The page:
Dowser is welcoming new writers/contributors; please send us a note at info@dowser.org with a writing sample.

The Ingenuity Series Part 3: How to boost your creativity

   /   Aug 3rd, 2010Education, News

Keeping with the creativity theme from last week, what can we do to augment our creative powers?

One thing we know from the field of neuroscience is that, unlike computers, the brain is very slow at individual processing. In one second, a computer circuit can handle millions of instructions, but a neuron can fire only about two hundred times. That’s why computers are so much faster than human beings at serial, computational tasks.

But why can a child understand someone speaking with a lisp, or a foreign accent, better than the best voice recognition software? Why can a baby recognize facial expressions better than a supercomputer?

The answer is that the brain is a massive parallel processor, with 100 billion neurons operating simultaneously, making it extraordinarily powerful at pattern recognition. Much of what our brains do is to pre-process information—we store up experience—and then, in real time, determine which patterns to apply to which circumstances.

That’s why business and law schools teach via case studies. It’s why entrepreneurs are so fond of biographies. It’s why religions teach morality through allegories. In each case, we load up our brains with examples that enhance our ability to spot patterns. Those patterns can later be summoned to help us manage unforeseeable situations.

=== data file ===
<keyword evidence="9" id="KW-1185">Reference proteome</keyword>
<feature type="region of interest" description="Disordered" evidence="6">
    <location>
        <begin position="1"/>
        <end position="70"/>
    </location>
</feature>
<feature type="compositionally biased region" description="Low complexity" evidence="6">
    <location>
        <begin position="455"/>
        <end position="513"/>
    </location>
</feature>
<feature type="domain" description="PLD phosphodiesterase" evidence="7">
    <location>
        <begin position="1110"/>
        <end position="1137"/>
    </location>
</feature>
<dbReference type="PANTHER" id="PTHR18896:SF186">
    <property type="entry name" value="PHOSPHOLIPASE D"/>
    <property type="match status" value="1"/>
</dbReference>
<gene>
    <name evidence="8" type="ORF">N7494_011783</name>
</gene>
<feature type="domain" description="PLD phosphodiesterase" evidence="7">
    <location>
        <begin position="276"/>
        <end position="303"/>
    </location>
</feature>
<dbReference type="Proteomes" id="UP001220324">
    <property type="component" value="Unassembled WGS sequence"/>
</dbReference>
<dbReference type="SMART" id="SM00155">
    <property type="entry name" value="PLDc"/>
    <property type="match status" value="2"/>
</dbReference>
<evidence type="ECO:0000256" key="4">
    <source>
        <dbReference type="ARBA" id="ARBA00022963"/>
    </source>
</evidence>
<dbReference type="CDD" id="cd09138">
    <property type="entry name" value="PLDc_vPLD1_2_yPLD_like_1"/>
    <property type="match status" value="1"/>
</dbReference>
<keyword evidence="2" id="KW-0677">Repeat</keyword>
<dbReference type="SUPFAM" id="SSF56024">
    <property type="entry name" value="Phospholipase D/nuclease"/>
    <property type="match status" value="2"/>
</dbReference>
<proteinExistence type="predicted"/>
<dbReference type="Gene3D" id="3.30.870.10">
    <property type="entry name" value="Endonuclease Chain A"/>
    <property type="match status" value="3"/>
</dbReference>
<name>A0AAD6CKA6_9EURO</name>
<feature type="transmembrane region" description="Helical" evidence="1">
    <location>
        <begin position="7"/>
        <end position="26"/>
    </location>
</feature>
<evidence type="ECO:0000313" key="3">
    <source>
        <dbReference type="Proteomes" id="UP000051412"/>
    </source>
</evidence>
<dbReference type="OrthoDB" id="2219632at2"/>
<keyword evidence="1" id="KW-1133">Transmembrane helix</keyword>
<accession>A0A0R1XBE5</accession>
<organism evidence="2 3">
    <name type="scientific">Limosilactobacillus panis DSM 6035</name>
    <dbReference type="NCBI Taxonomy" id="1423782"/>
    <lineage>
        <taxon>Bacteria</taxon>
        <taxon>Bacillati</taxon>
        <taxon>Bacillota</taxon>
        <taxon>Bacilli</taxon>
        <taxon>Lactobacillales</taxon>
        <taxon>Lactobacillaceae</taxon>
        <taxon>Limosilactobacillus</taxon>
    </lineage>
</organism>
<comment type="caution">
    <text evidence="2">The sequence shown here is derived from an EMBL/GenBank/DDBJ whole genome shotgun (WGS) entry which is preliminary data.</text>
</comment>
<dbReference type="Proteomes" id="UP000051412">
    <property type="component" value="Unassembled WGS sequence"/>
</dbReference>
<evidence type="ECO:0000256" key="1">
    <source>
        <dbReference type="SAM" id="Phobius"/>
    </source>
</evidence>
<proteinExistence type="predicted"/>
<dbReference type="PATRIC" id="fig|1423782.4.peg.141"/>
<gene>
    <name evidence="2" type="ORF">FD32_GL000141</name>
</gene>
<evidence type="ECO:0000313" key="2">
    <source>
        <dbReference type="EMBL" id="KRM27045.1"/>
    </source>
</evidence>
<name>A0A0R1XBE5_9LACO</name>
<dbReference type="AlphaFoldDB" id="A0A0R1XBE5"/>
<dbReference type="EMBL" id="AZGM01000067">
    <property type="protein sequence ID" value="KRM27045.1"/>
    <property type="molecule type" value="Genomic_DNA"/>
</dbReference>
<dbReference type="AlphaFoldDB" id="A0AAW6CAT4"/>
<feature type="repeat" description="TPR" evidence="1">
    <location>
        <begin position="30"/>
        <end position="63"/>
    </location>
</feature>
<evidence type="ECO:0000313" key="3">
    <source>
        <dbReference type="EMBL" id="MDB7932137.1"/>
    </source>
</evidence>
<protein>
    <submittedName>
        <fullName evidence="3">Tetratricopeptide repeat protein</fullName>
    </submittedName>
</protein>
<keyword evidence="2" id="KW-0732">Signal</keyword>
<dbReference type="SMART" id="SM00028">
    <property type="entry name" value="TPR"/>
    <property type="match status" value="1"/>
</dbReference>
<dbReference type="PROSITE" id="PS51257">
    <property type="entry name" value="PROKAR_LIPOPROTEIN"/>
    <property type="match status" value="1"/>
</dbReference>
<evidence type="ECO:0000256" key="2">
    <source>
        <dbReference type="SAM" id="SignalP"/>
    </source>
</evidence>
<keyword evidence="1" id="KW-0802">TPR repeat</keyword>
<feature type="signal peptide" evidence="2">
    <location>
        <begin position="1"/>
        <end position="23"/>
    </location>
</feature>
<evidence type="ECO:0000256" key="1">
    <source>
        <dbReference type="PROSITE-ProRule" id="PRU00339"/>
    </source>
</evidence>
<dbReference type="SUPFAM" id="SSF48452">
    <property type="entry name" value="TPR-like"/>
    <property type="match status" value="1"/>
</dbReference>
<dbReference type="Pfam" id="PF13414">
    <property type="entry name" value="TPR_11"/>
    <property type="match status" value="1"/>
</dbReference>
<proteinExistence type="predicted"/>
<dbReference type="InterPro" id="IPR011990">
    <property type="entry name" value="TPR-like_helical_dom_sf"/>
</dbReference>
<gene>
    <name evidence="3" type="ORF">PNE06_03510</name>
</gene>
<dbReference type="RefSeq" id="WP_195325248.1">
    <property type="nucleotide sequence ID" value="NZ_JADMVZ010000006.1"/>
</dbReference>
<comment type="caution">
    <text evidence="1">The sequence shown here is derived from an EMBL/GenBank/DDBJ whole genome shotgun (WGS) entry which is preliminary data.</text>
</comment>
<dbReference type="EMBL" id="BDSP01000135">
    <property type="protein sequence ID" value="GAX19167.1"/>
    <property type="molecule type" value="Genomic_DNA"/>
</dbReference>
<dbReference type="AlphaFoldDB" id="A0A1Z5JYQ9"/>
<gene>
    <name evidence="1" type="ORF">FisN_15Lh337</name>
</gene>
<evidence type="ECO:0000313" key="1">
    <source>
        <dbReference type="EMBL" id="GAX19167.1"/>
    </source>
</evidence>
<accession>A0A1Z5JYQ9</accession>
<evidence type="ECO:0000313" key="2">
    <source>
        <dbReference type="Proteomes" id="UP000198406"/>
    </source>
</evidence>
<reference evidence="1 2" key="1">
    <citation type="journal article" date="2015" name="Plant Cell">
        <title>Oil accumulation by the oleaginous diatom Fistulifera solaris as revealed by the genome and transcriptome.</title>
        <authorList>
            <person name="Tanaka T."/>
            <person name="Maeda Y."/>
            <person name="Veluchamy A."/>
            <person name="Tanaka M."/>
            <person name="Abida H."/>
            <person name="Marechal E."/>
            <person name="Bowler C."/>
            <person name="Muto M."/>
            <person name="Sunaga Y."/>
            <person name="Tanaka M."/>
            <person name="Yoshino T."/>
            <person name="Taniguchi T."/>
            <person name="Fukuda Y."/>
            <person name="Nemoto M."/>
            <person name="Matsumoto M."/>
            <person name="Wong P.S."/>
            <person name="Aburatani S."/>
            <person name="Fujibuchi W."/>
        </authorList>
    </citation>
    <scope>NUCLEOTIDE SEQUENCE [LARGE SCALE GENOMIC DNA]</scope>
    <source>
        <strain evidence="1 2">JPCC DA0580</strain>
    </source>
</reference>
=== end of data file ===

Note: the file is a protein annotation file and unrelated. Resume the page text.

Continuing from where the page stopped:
What are the implications? To boost your pattern-recognition abilities, give yourself exposures to a variety of experience bases. Don’t limit yourself to one model of reality. Different fields — the law, physics or religion, for example — offer complimentary ways of understanding the world. Steve Jobs traced his invention of the Mac to a calligraphy course that gave him an aesthetic appreciation which he later fused with his technical know-how. Today, we see advances coming at the intersection of fields like biology and computer science, economics and psychology, finance and social entrepreneurship. If you want to be an effective problem-solver, gather experiences from different fields, sectors and cultures—and keep thinking about the patterns.

Back to Part 2

Photo: Mrs McArthur’s Blog

One Response